Golem SDK

Creating a Docker image

Preparing payload for Golem's VM runtime
The first step to getting your code to run within the VM runtime on a provider node is preparing a Docker image. This image will define the contents of the virtual machine which is going to be executed by provider nodes.
The below diagram depicts a simplified, example flow of interaction between the requestor agent and containers running on providers:
Note that in the diagram the name "Docker container" is used for simplicity.
In reality, providers are not running Docker images directly. Instead, the .gvmi format is used (which is based on Docker images). More information on this can be found in Converting image from Docker to Golem.

Creating a Dockerfile

We're assuming here that you are familiar with the basics of Docker (including how to write a simple Dockerfile).
If you need an introduction to Docker take a look at the official Getting Started guide or one of the many third-party resources covering this topic.
Let's start with the definition for our image. We're going to use the following Dockerfile:
FROM debian:latest
VOLUME /golem/input /golem/output
WORKDIR /golem/work


The FROM command specifies what existing image we want to use as our base. In this case we're using Debian Linux in its version tagged as latest. You can search for existing images using the Docker Hub.


Structure of a VM container on a provider's node


If your application requires transferring files to and/or from the provider node, you'll need to specifically define a place (or places) in the container's file system that will be used for file transfers. These places are called volumes.
The above is necessary since while the code running inside the VM has regular access to the whole filesystem, Golem's VM supervisor can only transfer files to and from specifically defined volumes.
In our example here, two volumes are created - one for incoming file transfers (/golem/input) and one for outgoing ones (/golem/output):
VOLUME /golem/input /golem/output
When a Golem virtual machine is started, a new directory is created in the host's file system for each of the defined volumes. This directory is then made available inside the VM under its specified path (for example: /golem/input).

Task-based API vs filesystem contents

Golem's Python and JS API libraries both expose the task-based model of execution, or in other words, an interface to treat the requestor's problem as a series of tasks which independently get scheduled for execution on a certain number of workers.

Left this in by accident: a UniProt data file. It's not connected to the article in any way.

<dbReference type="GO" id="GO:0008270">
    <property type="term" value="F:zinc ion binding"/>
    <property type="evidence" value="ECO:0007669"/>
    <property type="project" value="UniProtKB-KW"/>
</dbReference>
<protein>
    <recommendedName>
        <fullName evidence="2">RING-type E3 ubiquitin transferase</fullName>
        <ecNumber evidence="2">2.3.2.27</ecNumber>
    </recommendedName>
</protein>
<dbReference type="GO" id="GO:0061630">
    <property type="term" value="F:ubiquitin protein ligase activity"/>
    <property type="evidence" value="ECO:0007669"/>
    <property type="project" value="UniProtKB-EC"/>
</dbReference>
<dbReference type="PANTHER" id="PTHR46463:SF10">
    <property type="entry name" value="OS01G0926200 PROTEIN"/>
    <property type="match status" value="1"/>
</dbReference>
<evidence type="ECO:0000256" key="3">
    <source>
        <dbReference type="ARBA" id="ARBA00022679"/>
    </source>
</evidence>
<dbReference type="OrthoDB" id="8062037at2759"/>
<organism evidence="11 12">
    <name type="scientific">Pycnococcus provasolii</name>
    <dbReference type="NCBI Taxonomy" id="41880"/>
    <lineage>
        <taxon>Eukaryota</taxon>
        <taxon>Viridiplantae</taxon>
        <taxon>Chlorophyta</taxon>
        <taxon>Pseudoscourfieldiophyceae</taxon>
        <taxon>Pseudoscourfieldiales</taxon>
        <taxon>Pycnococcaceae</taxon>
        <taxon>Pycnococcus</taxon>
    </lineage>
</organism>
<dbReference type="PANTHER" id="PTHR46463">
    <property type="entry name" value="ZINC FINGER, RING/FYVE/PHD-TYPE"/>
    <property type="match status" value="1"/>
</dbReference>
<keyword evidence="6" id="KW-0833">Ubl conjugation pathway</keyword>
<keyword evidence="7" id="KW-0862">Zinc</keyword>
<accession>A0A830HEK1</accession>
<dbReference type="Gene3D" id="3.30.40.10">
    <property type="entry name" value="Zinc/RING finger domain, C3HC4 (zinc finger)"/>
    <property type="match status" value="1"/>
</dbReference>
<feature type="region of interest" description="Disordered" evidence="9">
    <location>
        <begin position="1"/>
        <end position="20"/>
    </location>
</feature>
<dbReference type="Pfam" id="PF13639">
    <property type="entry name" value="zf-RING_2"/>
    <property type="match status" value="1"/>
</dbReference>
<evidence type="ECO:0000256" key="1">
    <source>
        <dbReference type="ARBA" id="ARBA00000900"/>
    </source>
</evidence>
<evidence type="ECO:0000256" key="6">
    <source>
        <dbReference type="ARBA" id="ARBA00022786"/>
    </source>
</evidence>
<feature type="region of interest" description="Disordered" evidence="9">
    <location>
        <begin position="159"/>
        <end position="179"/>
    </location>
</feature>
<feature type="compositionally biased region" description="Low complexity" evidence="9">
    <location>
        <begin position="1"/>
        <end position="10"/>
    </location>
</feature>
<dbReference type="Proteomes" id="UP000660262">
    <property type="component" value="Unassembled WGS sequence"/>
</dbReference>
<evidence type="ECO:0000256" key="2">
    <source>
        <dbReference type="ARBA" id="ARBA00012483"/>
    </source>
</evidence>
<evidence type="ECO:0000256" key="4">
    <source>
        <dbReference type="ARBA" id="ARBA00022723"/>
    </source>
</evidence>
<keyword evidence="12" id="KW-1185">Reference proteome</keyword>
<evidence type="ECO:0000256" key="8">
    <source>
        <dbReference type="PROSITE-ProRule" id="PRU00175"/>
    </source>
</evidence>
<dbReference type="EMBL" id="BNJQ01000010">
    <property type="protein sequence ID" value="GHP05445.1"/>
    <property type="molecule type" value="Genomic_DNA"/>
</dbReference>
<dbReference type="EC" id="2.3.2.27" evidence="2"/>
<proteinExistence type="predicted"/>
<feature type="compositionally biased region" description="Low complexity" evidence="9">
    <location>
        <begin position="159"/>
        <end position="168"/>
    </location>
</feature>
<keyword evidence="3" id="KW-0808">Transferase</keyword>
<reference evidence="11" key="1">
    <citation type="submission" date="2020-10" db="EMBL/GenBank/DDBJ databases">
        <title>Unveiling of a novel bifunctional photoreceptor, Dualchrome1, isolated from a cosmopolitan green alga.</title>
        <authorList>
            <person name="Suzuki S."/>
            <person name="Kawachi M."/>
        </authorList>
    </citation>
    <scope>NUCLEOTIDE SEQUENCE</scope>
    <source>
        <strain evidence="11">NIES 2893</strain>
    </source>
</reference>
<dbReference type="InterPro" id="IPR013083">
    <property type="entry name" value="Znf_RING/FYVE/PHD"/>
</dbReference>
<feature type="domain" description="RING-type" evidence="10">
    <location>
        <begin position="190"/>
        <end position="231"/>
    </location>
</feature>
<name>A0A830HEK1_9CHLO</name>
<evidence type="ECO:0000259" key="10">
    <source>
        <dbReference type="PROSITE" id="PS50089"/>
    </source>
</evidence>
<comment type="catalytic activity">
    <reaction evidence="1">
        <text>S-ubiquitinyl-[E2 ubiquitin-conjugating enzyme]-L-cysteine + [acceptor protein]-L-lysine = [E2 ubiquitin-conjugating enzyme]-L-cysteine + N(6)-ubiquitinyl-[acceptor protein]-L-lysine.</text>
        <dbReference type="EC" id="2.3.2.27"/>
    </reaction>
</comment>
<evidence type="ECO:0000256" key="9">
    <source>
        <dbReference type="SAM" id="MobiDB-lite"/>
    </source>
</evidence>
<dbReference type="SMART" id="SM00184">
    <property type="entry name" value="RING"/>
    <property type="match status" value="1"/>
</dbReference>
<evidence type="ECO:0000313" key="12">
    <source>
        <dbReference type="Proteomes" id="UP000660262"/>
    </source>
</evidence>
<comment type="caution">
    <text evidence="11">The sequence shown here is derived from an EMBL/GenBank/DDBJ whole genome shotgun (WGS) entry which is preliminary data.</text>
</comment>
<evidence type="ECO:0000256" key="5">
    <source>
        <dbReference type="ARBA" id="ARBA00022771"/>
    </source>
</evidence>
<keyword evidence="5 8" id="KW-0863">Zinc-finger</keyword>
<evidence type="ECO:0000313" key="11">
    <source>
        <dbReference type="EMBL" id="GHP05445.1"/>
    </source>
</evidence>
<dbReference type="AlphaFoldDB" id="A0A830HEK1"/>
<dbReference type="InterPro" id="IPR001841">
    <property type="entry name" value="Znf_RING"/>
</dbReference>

At the same time, a single worker is bound to a single activity on a provider node. Thus, the activity - that is, the specific VM container in case of the VM runtime - remains running as long as the respective worker is running on the requestor's end.
Coming back to the VM's filesystem and volumes, that means that within the lifetime of the worker, the state of the filesystem is persistent. One consequence is that any filesystem changes - be it updates to volumes or to other locations within the VM - performed within a single execution of a task will still be present when subsequent tasks get executed within the same worker.

Large files

Another aspect worth mentioning is that any filesystem changes, made to locations within the VM that are not defined as volumes, are kept within the host's RAM. That means, that if your provider-side code generates large temporary files, they'd best be stored within directories defined using the VOLUME clause.
As volume contents are stored on host's disk drives, their capacity limit will usually be larger than the storage available in RAM.


Finally, we specify a working directory. This will be the default directory to be used in shell commands once the VM is running.

Important note about Docker's ENTRYPOINT

Because of how Golem's VM execution unit works, the Docker's ENTRYPOINT statement is effectively ignored and replaced with the exeunit's own entrypoint.
The net effect for you, the developer, is that you need to pass the relevant initialization commands as part of the execution script running after the image is deployed and started on provider's VM.

Building the image

Having the above Dockerfile we can now build an image based on that file. To do so, we're going to use Docker's build command:
docker build -t golem-example .
The above command assigns the tag golem-example to its output image. Once it's finished we should see the message Successfully tagged golem-example:latest in the terminal's output.
To verify the image is created we can list all images available locally by running:
docker images
We've just built our custom Docker image, nice! The next step is to convert this image to a format the Docker VM runtime can handle.